The Egyptian military seems to be siding with the people. Yay!

If my understanding is accurate, the US has given a lot of funding to the Egyptian government in general, but the military in specific. The military, unlike the entirely separate police force, is actually respected by the general populous. While the police has clearly been a beneficiary of US support, it is unclear to me how much of that is direct rather than as a byproduct of general support for the government.

In any case, while the US official response first favored Mubarak and was shortly followed by blatant back-peddling, I am hoping this makes us look less bad and lends weight to our current almost censure of Mubarak.
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estro: (eid)
( Jan. 28th, 2011 09:01 am)
...is crashing or not working at all on all browsers on both my Mac and the Ubuntu box. This is making following the Al Jazeera live feed of the protests in Egypt impossible.

Also, (as noted by [livejournal.com profile] dymaxion in conversttion last night) I think this counts as huge fail on our part: the tear gas canisters being fired at protestors are clearly marked "Made in the USA".
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But, in the mean time: The Bike Agenda is a nefarious plot to give the UN control!

By way of [livejournal.com profile] ubermensch who has been pointing me at some of the best of the crazy of late.

(Also, in more excellent news, while the stay sucks, I am very happy about the ruling to overturn Prop 8.)
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After the Civil War a Constitutional Amendment was added to ensure that former slaves were not denied the right to citizenship by declaring any person born in the US to be a US Citizen.

Apparently large numbers of Republican lawmakers are currently taking issue with such a egalitarian fix. They claim 14th amendment was made for, and really should only apply to those dark skinned folks who were brought here against their will and had kids. Different dark skinned folks, those who parents came over the border and either stayed past the expiration of their papers or never had those papers, shouldn't get that right. Clearly their parents came here with the with only the nefarious purpose having children that we have to support.*

Maybe this actually is about economics rather than racism, but I certainly don't believe it.

(No, I haven't figured how they reconcile "Drop and Leave" with earlier cries of "They steal our jobs!".)
Let us say we agree with the premise that, if an officer has a suspicion that someone is criminally present in this country due to a bunch of 'reasonable' criteria like race and je ne sias qua intuition, the officer may accost said person and require said suspicions to be disproven on pain of arrest and deportation.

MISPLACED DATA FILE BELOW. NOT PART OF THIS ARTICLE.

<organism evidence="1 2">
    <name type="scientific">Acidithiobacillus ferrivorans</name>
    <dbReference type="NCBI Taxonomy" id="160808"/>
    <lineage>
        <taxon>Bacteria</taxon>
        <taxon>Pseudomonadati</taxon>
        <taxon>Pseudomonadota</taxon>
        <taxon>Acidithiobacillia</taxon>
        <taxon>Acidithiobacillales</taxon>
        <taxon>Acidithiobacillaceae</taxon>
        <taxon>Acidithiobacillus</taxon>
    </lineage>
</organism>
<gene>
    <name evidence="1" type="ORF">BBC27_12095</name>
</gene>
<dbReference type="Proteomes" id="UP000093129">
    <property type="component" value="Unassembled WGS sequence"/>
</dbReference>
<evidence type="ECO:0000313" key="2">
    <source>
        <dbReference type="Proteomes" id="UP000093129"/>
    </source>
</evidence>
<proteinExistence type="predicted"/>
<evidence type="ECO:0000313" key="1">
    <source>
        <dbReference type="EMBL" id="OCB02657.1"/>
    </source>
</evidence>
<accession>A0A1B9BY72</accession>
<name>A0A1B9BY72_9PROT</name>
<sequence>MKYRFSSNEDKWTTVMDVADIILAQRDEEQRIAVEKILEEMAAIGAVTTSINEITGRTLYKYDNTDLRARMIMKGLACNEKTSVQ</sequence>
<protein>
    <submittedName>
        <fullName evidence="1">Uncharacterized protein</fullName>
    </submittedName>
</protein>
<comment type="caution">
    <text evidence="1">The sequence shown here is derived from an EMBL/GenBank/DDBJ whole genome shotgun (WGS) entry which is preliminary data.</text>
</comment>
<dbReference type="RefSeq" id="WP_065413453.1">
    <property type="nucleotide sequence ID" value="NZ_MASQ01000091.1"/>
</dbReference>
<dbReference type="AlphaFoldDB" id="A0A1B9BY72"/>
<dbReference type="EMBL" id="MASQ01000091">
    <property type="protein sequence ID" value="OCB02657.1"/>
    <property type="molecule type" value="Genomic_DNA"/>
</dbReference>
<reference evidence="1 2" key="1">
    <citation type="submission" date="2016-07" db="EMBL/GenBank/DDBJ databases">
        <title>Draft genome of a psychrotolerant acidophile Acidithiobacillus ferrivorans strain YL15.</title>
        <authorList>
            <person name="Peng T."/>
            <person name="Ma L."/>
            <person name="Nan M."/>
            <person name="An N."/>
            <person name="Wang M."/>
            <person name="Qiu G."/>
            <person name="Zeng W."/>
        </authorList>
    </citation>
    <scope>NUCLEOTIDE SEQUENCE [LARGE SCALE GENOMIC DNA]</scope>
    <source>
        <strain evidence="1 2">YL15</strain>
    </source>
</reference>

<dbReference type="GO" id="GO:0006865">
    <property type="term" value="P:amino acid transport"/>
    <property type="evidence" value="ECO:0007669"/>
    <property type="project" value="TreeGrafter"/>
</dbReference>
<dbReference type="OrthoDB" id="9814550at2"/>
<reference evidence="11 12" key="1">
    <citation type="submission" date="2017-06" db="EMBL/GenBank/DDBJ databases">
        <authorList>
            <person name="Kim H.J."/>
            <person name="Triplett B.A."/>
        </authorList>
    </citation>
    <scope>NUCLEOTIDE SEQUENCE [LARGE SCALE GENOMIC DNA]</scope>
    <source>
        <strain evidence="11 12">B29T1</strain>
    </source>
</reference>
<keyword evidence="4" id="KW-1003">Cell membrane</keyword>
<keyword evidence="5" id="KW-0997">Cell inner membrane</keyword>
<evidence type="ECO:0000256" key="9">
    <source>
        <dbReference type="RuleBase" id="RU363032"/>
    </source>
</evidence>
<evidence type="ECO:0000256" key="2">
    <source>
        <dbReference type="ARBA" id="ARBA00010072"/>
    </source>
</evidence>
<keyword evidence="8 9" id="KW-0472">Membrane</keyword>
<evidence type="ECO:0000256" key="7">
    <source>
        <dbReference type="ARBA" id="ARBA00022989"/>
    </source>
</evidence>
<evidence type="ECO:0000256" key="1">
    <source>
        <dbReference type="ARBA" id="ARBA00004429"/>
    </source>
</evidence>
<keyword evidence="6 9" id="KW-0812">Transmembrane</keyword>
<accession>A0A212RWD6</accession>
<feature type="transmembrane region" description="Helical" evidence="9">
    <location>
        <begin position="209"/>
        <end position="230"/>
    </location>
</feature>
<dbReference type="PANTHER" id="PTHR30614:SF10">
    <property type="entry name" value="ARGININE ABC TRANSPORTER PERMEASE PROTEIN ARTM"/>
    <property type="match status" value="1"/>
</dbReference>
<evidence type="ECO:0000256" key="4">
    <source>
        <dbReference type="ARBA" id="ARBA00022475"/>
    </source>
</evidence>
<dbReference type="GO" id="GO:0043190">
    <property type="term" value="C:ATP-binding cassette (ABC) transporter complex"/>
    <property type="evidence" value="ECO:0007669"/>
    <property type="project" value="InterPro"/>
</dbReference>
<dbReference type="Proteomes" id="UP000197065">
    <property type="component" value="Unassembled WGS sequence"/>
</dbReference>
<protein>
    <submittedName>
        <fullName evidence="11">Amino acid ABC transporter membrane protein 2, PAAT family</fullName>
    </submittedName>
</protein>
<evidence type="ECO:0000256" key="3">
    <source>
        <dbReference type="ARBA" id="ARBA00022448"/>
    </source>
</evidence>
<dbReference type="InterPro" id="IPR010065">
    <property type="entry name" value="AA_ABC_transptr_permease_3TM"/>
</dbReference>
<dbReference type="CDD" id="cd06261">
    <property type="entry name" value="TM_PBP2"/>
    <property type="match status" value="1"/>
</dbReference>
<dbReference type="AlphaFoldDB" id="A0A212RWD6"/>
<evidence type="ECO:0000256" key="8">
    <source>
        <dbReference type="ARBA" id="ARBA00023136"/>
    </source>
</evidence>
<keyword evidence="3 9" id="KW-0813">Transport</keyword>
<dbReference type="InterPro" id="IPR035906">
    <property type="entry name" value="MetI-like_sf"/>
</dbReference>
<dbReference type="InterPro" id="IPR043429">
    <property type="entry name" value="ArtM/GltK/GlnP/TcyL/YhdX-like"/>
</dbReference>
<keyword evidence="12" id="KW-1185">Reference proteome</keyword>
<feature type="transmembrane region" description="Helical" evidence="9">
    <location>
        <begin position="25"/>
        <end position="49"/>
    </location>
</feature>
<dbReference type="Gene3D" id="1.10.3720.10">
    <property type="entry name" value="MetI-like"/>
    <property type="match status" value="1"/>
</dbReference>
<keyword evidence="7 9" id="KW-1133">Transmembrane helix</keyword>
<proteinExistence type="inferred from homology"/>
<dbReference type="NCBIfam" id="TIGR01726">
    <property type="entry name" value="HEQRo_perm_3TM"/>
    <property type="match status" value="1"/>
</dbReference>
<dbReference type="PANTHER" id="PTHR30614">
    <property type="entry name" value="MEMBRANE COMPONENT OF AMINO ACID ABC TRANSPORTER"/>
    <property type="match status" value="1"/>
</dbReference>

Since we agree with this, clearly it is also reasonable that officers should also demand proof of immediate good behavior from anyone who might look like they fit the profile of a crazy white right wing revolutionary (who, by the way, seem far more likely to shoot at police officers than an illegal immigrant).

I think we need to demand that the federal government protect us from those criminals! I mean, it is okay if a few innocent tea-baggers have a bad day in this process, think of the security of the rest of us!
I am angry that several businesses in my neighborhood have been boarded up since last Friday. The ones that aren't all have Oscar Grant posters prominently displayed such that it feels less a sign of solidarity and support and more a tribute to a protection racket.

Despite that (though perhaps because of), I find myself in stitches over this site http://isoaklandburning.com/ (by way of [livejournal.com profile] cardboard_dream)

(For non-locals. A black man who was on his stomach in the process of being arrested on New Years of 2009 was shot in the back by the white arresting officer. This was witnessed by an entire train full of people and caught on video. An originally peaceful protest a week later turned into a riot with broken windows and burning cars (later easily believable rumors suggests that the turn to rioting was instigated by a group of predominantly white anarchists.) The officer in question is now on trial in Southern California with an entirely white jury without any black jurists. A verdict was expected Friday, then Tuesday, now possibly today.)